The Diesel Technology Forum testified before the Maryland General Assembly House Environment and Transportation Committee this past week in support of House Bill 11 which would prohibit rolling coal in that state.
“For the last decade, the industry has invested billions of dollars to produce diesel engines that today are near-zero in emissions. That’s why they’re called clean diesel,” Ezra Finkin, director of Policy of The Diesel Technology Forum, told the committee on Thursday.
“Diesel engines have long been a popular option in heavy-duty pick-up trucks because of their superior fuel efficiency and towing performance. While we recognize diesel enthusiast’s love for diesel engines and the performance of their vehicles, the practice of tampering with engines and emissions controls for the purpose of generating excess emissions on demand – ‘known as rolling coal’ – is offensive, unsafe and harmful to the environment. Most of all it is not representative of the manner in which diesel engines were designed to operate.”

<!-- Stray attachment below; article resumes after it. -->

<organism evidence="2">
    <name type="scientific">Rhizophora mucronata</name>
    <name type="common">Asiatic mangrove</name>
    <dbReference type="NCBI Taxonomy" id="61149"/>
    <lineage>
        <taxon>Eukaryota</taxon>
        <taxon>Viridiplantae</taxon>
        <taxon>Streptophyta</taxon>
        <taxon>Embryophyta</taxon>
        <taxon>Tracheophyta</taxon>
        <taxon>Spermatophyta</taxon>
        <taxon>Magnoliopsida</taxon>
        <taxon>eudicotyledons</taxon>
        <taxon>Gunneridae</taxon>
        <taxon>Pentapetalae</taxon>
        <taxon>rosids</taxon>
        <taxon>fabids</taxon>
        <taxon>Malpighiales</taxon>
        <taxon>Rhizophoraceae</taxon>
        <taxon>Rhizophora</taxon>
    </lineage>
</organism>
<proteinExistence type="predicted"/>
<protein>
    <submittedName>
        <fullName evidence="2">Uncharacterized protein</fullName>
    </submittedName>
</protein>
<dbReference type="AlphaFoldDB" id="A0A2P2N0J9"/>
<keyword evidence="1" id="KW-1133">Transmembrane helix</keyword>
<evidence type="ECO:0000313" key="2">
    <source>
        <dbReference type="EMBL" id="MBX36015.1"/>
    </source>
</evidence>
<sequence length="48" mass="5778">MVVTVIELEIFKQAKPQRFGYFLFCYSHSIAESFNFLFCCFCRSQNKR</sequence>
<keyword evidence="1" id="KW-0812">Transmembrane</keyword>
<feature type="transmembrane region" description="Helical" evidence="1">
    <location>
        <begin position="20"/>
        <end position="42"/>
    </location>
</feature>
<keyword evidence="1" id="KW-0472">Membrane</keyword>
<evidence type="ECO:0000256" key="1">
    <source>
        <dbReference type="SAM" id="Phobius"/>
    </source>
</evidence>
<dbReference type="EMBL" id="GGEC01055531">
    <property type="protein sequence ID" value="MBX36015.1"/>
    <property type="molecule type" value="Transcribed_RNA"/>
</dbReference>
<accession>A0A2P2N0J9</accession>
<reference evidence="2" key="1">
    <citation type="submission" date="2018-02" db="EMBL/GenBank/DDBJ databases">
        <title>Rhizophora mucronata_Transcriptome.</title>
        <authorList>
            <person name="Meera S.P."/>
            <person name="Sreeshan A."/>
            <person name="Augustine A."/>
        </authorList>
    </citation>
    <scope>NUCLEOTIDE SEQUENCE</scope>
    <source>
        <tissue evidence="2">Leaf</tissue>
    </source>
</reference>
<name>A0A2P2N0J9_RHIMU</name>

Section 203(a)(3)(A) of the federal Clean Air Act forbids the practice of tampering with a vehicle’s emission controls and allows states to prohibit the practice.
“We support efforts to identify and penalize gross emitters and reject the practice of tampering with engines or emissions controls for the sole purpose of producing excess emissions. We urge state and local air quality and law enforcement officials to fully enforce all clean air and vehicle emission laws available to stop this unlawful practice,” said Finkin.
“We’re proud to be ‘rolling clean’ with today’s new clean diesel pickup trucks, which utilize advanced combustion and emissions control technology to meet the most stringent of Environmental Protection Agency (EPA) clean air standards. As a result, these trucks generate near zero emissions and have lower fuel consumption. With more diesel choices available, the expanding fleet of diesel-powered vehicles will contribute to greenhouse gas reduction and energy savings and energy security goals.”
Just over 108,000 diesel passenger vehicles, including sedans, SUVs and pick-ups are in operation in the state, while roughly 80,000 hybrids are on the road, according to the latest vehicle in operation (VIO) data commissioned by the Diesel Technology Forum. In 2015, slightly more Marylanders chose diesel as the diesel fleet rose by 4,872 while the hybrid fleet expanded by 4,457.
“We expect more diesel options to hit showroom floors very soon including the Ford F-150, America’s best-selling vehicle,” said Allen Schaeffer, the executive director of the Forum. “A diesel will also be under the hood of the Chevrolet Cruze and Cruze hatchback that is rumored to achieve 50 miles per gallon.”